Corporate Interests and Think Tanks – An Overview of Current Debates

How and why do corporations fund think tanks? How do think tanks manage potential conflicts of interest? How transparent and traceable is corporate funding to think tanks?

In order to answer these questions, Transparify has located, compiled and reviewed dozens of media stories and research papers. Today, we release the results of our work, an annotated bibliography on “Corporate Interests and Think Tanks”. This is the fourth and last in our series of think tank bibliographies.

Most authors suggest that many corporations fund think tanks out of strategic self-interest. For example,financial industry players in both the US and the UK are thought to systematically support think tanks that produce work that furthers their sponsors’ agendas within a context characterized by intensive lobbying efforts across multiple fronts.

Corporations’ possible influence on energy policy and climate change debates via their funding of think tanks has drawn particular attention. For example, one author claims that “climate change denial” by think tanks has been funded via trusts that enabled their donors to remain anonymous and untraceable despite over one hundred million dollars allegedly passing through such channels. Another retorts that the renewable energy industry too has vested interests, and that it sometimes promotes and defends these interests by… you guessed it… funding policy wonks. A third observer alleges that calls for financial disclosure by think tanks engaged in climate change debates have often been one-eyed as well as one-sided. (Here at Transparify, we simply believe that all think tanks should fully disclose who funds them, regardless of the policy stances that they take.)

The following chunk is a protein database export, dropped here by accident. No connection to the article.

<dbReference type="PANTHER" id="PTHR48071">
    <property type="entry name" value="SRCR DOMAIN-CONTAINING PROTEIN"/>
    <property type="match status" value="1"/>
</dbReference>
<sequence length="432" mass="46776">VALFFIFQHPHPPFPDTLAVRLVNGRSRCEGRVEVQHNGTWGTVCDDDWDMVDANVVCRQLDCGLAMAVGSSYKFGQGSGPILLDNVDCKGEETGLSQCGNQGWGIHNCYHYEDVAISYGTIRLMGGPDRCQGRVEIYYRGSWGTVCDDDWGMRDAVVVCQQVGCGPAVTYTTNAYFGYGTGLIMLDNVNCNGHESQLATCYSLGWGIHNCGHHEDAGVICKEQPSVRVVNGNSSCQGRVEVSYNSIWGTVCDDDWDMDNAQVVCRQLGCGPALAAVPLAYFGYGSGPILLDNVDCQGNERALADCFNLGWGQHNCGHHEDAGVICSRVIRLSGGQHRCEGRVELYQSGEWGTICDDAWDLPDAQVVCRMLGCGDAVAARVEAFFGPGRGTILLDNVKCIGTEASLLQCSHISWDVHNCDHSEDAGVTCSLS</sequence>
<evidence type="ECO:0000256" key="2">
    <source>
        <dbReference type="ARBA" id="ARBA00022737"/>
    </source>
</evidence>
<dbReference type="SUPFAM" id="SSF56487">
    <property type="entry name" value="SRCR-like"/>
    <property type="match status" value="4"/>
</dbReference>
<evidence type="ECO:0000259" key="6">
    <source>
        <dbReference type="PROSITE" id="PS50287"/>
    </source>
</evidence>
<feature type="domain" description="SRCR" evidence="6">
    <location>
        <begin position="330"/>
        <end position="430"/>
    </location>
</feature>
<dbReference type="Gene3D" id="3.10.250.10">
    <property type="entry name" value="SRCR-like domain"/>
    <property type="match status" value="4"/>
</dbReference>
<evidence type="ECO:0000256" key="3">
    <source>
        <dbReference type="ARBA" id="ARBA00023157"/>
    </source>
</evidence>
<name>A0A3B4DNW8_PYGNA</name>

Possible conflicts of interest also lurk when think tanks weigh in on questions of war and peace. In a recent guest blog on our website, Gin Armstrong explored such possible conflicts of interest that may have been at play when think tank experts with defence industry ties took to the airwaves in 2013 to discuss US military strikes against Syria. In recent days, she has voiced similar concerns with regard to policy advice being proffered on the ongoing crisis in Ukraine. Mind you, in an industry dependent on public sector contracts that is notorious for its revolving doors, even public funding for think tanks has not been immune against suspicions of self-interested dealings.